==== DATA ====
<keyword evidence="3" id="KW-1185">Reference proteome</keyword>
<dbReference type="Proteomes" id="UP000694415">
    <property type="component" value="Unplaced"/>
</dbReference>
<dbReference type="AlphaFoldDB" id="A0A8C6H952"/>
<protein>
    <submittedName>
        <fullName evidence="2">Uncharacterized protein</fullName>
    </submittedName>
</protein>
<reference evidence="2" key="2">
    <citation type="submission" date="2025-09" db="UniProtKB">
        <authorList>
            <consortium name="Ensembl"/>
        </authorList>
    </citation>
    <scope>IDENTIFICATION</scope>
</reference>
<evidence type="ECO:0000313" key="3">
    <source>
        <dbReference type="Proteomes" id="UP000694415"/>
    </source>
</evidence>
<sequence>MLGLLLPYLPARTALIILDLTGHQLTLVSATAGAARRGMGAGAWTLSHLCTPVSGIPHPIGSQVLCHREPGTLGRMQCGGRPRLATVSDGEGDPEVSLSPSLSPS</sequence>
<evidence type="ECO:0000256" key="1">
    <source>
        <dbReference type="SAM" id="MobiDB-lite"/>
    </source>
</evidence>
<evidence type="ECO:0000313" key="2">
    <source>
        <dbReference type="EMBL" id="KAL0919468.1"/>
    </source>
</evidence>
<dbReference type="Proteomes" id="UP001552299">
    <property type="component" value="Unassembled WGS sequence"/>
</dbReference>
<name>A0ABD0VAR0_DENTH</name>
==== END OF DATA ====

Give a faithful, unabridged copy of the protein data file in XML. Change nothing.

<keyword evidence="3" id="KW-1185">Reference proteome</keyword>
<dbReference type="Proteomes" id="UP000694415">
    <property type="component" value="Unplaced"/>
</dbReference>
<dbReference type="AlphaFoldDB" id="A0A8C6H952"/>
<protein>
    <submittedName>
        <fullName evidence="2">Uncharacterized protein</fullName>
    </submittedName>
</protein>
<reference evidence="2" key="2">
    <citation type="submission" date="2025-09" db="UniProtKB">
        <authorList>
            <consortium name="Ensembl"/>
        </authorList>
    </citation>
    <scope>IDENTIFICATION</scope>
</reference>
<evidence type="ECO:0000313" key="3">
    <source>
        <dbReference type="Proteomes" id="UP000694415"/>
    </source>
</evidence>
<sequence>MLGLLLPYLPARTALIILDLTGHQLTLVSATAGAARRGMGAGAWTLSHLCTPVSGIPHPIGSQVLCHREPGTLGRMQCGGRPRLATVSDGEGDPEVSLSPSLSPS</sequence>
<evidence type="ECO:0000256" key="1">
    <source>
        <dbReference type="SAM" id="MobiDB-lite"/>
    </source>
</evidence>
<evidence type="ECO:0000313" key="2">
    <source>
        <dbReference type="EMBL" id="KAL0919468.1"/>
    </source>
</evidence>
<dbReference type="Proteomes" id="UP001552299">
    <property type="component" value="Unassembled WGS sequence"/>
</dbReference>
<name>A0ABD0VAR0_DENTH</name>